• micro-environmental variation;
  • parentage analysis;
  • seed flow;
  • spatial genetic structure;
  • spatial point pattern analysis


  • 1
    In long-lived, terrestrial orchids, strong aggregation of adults and recruits within populations and pronounced spatial association between recruits and adults can be expected when seed dispersal is limited, probabilities of seed germination decrease with increasing distance from mother plants and/or not all mother plants contribute to future generations. When individuals are distributed evenly across life-history stages, these processes can also be expected to result in a significant fine-scale spatial genetic structure in recruits that will persist into the adult-stage class.
  • 2
    We combined detailed spatial genetic and point pattern analyses across different generations with parentage analyses to elucidate the role of the diverse processes that might determine spatial structure in Orchis mascula.
  • 3
    Analyses of spatial point patterns showed a significant association between adults and recruits and similar clustering patterns for both. Weak, but highly significant spatial genetic structure was observed in adults and recruits, but no significant differences were observed across life stages, indicating that the spatial genetic structure present in recruits persists into the adult stage.
  • 4
    Parentage analyses highlighted relatively short seed dispersal distances (median offspring-recruitment distance: 1.55 and 1.70 m) and differential contribution of mother plants to future generations.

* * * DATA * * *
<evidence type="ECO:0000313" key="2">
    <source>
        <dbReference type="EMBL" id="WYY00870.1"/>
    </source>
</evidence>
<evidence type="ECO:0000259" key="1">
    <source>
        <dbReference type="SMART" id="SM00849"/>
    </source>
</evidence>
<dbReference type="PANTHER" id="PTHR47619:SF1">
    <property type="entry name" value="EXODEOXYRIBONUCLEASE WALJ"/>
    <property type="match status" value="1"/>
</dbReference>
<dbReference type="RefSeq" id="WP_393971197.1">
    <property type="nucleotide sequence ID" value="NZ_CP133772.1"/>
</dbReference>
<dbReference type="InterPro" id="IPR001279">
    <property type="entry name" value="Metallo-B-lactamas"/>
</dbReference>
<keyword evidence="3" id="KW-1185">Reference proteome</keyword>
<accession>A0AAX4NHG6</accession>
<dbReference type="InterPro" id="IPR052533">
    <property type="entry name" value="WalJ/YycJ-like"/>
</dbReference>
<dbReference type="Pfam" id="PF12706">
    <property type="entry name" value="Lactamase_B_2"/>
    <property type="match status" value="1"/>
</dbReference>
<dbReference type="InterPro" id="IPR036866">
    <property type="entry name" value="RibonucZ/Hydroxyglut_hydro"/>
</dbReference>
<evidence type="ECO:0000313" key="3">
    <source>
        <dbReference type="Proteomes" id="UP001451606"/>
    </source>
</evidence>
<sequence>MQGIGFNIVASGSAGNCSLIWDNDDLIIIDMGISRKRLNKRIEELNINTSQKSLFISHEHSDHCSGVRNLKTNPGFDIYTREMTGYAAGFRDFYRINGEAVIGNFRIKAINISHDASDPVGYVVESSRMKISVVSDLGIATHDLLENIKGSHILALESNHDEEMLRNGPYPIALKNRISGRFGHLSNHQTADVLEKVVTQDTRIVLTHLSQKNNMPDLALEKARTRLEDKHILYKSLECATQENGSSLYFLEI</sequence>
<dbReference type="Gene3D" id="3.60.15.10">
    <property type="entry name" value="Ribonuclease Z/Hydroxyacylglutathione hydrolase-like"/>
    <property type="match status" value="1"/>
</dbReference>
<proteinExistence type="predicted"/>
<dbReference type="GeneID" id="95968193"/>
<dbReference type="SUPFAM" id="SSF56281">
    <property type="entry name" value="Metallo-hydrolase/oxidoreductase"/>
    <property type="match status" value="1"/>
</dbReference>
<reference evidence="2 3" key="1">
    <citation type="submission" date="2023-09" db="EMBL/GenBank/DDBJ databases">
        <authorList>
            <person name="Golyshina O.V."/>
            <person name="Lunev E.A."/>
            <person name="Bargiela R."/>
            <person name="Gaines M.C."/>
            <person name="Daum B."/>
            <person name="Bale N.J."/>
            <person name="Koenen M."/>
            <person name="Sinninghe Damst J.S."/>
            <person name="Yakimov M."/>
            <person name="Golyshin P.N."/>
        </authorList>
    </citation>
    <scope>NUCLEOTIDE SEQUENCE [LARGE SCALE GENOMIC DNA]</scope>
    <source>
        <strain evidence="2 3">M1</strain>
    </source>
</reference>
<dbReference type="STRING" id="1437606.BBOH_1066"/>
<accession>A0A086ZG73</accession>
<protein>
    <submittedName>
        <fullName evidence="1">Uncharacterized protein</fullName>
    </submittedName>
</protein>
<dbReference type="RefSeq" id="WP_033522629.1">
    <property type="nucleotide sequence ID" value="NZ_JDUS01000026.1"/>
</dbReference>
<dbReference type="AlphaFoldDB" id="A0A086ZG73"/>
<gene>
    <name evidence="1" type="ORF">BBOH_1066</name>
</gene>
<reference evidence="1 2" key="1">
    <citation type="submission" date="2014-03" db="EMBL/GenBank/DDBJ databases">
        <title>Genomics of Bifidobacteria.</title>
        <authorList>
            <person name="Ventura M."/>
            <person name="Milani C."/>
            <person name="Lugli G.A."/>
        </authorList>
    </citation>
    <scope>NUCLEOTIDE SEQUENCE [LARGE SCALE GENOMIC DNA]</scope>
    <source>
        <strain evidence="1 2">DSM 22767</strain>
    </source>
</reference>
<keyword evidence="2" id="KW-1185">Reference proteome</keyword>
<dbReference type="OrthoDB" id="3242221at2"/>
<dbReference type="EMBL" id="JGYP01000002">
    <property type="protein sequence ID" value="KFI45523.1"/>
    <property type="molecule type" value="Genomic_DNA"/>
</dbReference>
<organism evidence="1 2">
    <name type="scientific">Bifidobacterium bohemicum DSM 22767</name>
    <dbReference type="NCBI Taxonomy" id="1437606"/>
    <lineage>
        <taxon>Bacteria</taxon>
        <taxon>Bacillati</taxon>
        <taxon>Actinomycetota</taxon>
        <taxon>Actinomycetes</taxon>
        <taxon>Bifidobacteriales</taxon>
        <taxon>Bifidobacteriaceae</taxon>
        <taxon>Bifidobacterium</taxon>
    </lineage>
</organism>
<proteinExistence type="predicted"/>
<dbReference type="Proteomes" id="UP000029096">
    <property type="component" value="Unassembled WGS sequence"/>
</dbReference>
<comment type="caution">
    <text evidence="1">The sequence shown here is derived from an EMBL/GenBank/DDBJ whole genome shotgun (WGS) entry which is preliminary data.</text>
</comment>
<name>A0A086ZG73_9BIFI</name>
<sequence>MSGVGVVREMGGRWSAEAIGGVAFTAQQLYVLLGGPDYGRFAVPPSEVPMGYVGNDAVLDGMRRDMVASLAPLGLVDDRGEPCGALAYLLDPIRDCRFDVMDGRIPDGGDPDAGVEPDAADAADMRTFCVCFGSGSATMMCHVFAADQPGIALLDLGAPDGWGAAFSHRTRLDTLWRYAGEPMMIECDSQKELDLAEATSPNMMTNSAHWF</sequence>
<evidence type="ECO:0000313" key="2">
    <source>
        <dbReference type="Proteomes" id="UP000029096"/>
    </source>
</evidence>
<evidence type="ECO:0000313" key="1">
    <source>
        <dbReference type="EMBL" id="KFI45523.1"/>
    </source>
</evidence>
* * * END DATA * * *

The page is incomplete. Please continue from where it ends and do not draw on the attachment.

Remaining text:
• 5
    Persistence of fine-scale spatial genetic structure from seedlings into the adult stage class is consistent with the life history of O. mascula, whereas relatively large dispersal distances of both pollen and seeds compared to the fine-scale clustering of adults and seedlings suggest overlapping seed shadows and mixing of genotypes within populations as the major factors explaining the observed weak spatial genetic structure.
  • 6
    Nonetheless, comparison of the spatial association between recruits and adults with the genetic analysis of offspring-parent distances suggests that the tight clustering of recruits around adults was probably caused by decreasing probabilities of seed germination with increasing distance from mother plants.
  • 7
    Synthesis. This study shows that the approach presented here, which combines spatial genetic and spatial pattern analyses with parentage analyses, may be broadly applied to other plant species to elucidate the processes that determine spatial structure within their populations.